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Phoenix Wright is back, and gaming’s best crime drama is weirder than ever

Picture this: a courtroom full of loud, impatient onlookers, all dead set on seeing your client jailed for a murder she didn’t commit. The prosecutor is a deeply religious lawyer who claims to have the ability to see the outcome of a trial before it happens, thus allowing him to prepare for every rebuttal you might have. You start to sweat. The judge is demanding a piece of evidence right now, one that will prove your client’s innocence.

Unfortunately, you have no idea what that crucial bit of evidence is.

Such is the norm in the Ace Attorney series, a long-running adventure game franchise that puts you in the role of a defense attorney constantly up against seemingly impossible odds. This week sees the launch of Phoenix Wright: Ace Attorney − Spirit of Justice on the Nintendo 3DS, the sixth game in the series, and the first English release since 2010. It might just be the best — and weirdest — entry in the series to date.

‘Law & Order’ reimagined as a strange, hilarious anime

The best way to describe Ace Attorney is that it’s sort of like Law & Order, only reimagined as a strange, hilarious, heartwarming anime. Spirit of Justice takes place over the course of five episodes, and they’re primarily structured just like an episode of Law & Order. You start out with the investigation, combing crime scenes for clues and evidence, while also interrogating witnesses for any bit of usable information you can get. You’ll dust for prints, analyze security footage, spray luminol in search of blood, and all of these moments make very satisfying use of the 3DS’ touchscreen. After that, the scene shifts to the courtroom, where you’ll use everything you’ve found to poke holes in the prosecution’s arguments, and prove your client’s innocence.

Where Ace Attorney differs from Law & Order is that it is downright ridiculous — and Spirit of Justice is among the craziest in the series. The first case has series hero Phoenix Wright — now a veteran attorney with his own small firm — traveling to a fictional country with a vaguely Tibetan vibe, where defense attorneys are despised and sentences are laid down based on the visions of a spiritual medium. Naturally, Phoenix is immediately roped into defending his tour guide from murder charges. The second case has Phoenix’s protege, Apollo Justice, defending a magician who looks to have killed someone during a magic show. The case involves multiple instances of secret identities.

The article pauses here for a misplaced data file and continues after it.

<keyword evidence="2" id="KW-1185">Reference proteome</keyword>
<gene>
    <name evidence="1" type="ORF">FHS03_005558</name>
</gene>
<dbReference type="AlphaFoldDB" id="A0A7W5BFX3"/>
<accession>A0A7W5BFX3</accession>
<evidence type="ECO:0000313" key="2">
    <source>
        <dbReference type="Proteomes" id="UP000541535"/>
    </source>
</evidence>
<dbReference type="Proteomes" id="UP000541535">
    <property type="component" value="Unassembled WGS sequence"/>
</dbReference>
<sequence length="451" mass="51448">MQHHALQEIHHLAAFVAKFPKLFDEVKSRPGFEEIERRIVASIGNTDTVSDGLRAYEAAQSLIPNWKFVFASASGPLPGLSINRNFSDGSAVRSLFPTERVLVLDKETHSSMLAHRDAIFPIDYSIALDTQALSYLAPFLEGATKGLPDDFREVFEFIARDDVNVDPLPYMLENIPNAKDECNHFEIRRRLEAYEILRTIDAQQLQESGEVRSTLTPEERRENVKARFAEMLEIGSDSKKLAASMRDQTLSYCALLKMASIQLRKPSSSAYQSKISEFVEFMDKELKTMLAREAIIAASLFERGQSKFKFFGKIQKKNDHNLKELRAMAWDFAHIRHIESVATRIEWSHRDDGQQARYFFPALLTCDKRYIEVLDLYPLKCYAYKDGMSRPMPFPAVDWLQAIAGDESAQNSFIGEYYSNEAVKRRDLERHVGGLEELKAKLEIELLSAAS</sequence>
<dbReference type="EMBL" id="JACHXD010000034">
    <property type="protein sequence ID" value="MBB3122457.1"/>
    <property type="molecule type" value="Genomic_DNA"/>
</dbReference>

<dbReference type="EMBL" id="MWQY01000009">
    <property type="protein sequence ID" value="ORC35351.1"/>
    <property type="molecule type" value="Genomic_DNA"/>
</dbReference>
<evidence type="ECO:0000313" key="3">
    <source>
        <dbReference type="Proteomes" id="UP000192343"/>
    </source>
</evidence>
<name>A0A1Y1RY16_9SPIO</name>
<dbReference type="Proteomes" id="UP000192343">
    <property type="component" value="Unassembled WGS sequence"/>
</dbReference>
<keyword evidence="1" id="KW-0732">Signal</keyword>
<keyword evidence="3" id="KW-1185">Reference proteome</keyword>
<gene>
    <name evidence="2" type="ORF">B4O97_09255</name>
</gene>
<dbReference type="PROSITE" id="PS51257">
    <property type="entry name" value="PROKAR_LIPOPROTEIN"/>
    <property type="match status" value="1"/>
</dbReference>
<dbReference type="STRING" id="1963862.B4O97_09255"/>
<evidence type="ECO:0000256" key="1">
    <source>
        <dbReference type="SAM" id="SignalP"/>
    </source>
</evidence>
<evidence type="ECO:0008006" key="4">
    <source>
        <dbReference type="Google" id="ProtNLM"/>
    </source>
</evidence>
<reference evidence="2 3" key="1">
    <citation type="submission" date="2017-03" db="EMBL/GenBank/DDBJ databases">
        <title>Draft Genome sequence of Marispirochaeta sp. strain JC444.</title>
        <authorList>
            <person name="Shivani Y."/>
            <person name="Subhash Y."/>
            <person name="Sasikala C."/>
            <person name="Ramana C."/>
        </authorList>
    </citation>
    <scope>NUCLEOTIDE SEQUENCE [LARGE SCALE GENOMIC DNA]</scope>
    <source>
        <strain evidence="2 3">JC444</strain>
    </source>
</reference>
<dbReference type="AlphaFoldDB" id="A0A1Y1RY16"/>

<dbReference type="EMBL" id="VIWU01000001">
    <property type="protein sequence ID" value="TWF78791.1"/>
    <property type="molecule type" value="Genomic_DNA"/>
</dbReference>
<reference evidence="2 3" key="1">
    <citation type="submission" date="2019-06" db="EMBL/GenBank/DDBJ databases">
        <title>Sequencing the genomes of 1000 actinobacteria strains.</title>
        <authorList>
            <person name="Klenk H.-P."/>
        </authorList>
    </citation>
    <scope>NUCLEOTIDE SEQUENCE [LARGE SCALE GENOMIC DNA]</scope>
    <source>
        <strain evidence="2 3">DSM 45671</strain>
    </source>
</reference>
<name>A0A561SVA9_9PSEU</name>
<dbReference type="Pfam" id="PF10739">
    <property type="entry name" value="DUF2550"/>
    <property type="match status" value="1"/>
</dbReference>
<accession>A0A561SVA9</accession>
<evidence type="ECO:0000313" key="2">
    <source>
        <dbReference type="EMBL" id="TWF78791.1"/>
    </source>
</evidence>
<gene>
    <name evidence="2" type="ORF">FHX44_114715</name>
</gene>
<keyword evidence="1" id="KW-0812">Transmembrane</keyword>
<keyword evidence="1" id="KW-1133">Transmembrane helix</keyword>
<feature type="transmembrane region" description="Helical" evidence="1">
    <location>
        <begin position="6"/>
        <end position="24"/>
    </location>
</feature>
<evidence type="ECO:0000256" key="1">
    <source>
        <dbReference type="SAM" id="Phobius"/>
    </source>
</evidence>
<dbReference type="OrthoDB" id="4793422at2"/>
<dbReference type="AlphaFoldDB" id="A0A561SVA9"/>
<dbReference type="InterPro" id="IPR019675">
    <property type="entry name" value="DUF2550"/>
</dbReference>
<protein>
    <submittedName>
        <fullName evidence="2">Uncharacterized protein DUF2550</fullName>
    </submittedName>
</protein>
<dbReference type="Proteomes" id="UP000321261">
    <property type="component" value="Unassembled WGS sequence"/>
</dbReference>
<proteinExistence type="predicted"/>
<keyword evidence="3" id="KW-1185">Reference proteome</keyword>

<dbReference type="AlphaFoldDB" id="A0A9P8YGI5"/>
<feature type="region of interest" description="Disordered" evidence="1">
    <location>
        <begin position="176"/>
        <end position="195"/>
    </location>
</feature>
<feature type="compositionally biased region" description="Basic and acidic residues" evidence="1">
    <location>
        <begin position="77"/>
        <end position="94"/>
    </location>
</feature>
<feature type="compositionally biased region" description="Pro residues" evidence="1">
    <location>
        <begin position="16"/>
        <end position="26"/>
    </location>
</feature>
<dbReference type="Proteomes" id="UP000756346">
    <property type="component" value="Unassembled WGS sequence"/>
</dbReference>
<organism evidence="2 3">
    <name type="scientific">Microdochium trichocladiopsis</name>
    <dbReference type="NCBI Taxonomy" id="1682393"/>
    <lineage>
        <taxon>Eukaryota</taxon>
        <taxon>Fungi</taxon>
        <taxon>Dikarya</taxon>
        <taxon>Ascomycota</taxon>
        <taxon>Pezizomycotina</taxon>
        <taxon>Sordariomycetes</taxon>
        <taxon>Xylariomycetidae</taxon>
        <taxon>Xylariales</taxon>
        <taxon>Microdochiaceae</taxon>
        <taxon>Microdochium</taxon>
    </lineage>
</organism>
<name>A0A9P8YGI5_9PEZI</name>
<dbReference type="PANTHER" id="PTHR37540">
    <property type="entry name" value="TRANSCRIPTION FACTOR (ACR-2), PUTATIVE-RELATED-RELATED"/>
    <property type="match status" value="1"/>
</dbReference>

Here are just a few of the colorful characters you’ll come across:

  • A forensic analyst who can’t stop snacking during a trial
  • A prosecutor who believes it’s his religious duty to punish criminals
  • A high-level monk who testifies via heavy metal songs
  • A lawyer who can hear emotions
  • A magician’s assistant who thinks of herself as a bat

These wild personalities are made even wilder thanks to the series’ brilliant character design, which is even better now as Spirit of Justice makes the shift to 3D characters. Everyone has a series of animations that help define their personality — a TV executive who tweets every dumb thing you say, a young boy with an energetic puppy sitting on his head — and they look incredible this time around. It’s especially fun watching characters break down on the witness stand as you point out inconsistencies in their story.

The real joy of the series comes from how much heart it has

What makes the game work so well is that even with its crazy characters and scenarios, it still feels grounded in a way. Spirit of Justice’s crimes may be outlandish, and at times nonsensical, but you’re still able to solve them primarily through logic. (Though it’s logic that involves channeling spirits and using a magic bracelet that can help determine when someone is lying.) Whereas previous games often forced you into guesswork, every solution I’ve found in Spirit of Justice has been a result of carefully analyzing evidence and testimonies to find contradictions. The “ah ha!” moment that comes from finding these contradictions is immensely satisfying.

The real joy of the series, though, is just how much heart it has. The Ace Attorney games in general, and Spirit of Justice in particular, are incredibly well-written, filled with characters and moments that will stick with you long after you stop playing. For fans of the series, it’s hard not to smile at familiar sights like Phoenix dripping with sweat or yelling his trademark “objection!” with a firm pointed finger. The new characters are equally lovable, even the villains; in almost all instances you understand their motivations, and often feel sorry for them.

There are very few great crime games, and Ace Attorney continues to build its own very specific niche within that category. It’s a game about solving crimes and protecting the innocent, but also one filled with terrible puns and a hilarious, lovable cast of characters.

It’s also the only series I know of that can make you smile while you’re solving a murder.

Phoenix Wright: Ace Attorney – Spirit of Justice is available now on the Nintendo 3DS.


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